China to lift prohibitive tariffs for Australian barley

In a major breakthrough, Australia and China have reached an agreement to end a long-standing trade dispute over barley imports. The lifting of the tariffs - due to take place after a review period - will allow Australian barley growers to compete on a level playing field with other producers in the world market.

In May 2020, the Chinese government imposed tariffs of up to 80% on Australian barley imports, citing allegations of dumping and subsidies. (, 11.5.2020). This act not only caused significant losses for Australian barley farmers but also distorted barley flows around the globe as Australian barley was suddenly uncompetitive in one of their largest markets. Before the dispute arose, the country had been the largest export market for Australian barley, with a value of about USD 1.2-1.5 billion per year.

Conversely, Chinese malt houses such as Supertime and COFCO, with a combined annual requirement of more than 2.2 million tons of malting barley, suddenly had to look for new suppliers. The increased Chinese demand for barley from Europe, Canada and South America in turn had consequences in these markets.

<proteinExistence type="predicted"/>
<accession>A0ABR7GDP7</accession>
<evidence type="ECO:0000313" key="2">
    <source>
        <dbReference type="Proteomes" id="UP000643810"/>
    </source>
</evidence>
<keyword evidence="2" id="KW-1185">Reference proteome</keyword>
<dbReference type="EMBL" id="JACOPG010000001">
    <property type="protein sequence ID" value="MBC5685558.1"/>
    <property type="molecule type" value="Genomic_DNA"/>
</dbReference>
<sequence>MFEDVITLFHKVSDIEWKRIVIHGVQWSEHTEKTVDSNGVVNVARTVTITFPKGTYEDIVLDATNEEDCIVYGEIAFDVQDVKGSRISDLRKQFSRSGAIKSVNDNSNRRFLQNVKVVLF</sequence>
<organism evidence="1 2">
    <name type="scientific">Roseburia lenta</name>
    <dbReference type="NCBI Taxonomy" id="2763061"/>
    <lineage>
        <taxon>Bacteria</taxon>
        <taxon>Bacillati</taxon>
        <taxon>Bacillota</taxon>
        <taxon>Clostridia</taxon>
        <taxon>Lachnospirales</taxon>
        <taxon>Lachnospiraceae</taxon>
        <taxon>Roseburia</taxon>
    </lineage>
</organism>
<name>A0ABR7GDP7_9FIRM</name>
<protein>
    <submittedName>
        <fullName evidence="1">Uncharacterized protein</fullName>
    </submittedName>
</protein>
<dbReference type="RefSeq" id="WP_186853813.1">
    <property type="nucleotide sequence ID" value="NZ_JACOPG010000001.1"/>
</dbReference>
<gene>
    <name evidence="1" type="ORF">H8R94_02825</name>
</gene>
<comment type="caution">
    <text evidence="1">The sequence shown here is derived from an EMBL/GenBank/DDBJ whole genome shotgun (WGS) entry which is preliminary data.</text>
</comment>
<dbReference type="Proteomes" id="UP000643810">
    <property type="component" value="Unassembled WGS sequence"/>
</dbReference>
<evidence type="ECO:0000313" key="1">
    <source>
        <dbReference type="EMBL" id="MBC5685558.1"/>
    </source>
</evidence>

The Australian government unsuccessfully appealed the decision to the WTO, dismissing China's claims that Australia had used subsidies to distort the market.

On Friday, China’s Ministry of Commerce (MOFCOM) finally said it will review its anti-dumping and anti-subsidy duties on barley imports from Australia, in a move toward to reduce trade tensions between the two nations.

Starting from April 15, 2023, any interested party may submit comments in writing and provide corresponding evidence within 20 days. After this review period, China will take a decision.

The resolution of this dispute can set a precedent for other trade disputes between the two countries, including China rolling back its market restrictions on the import of Australian wine.

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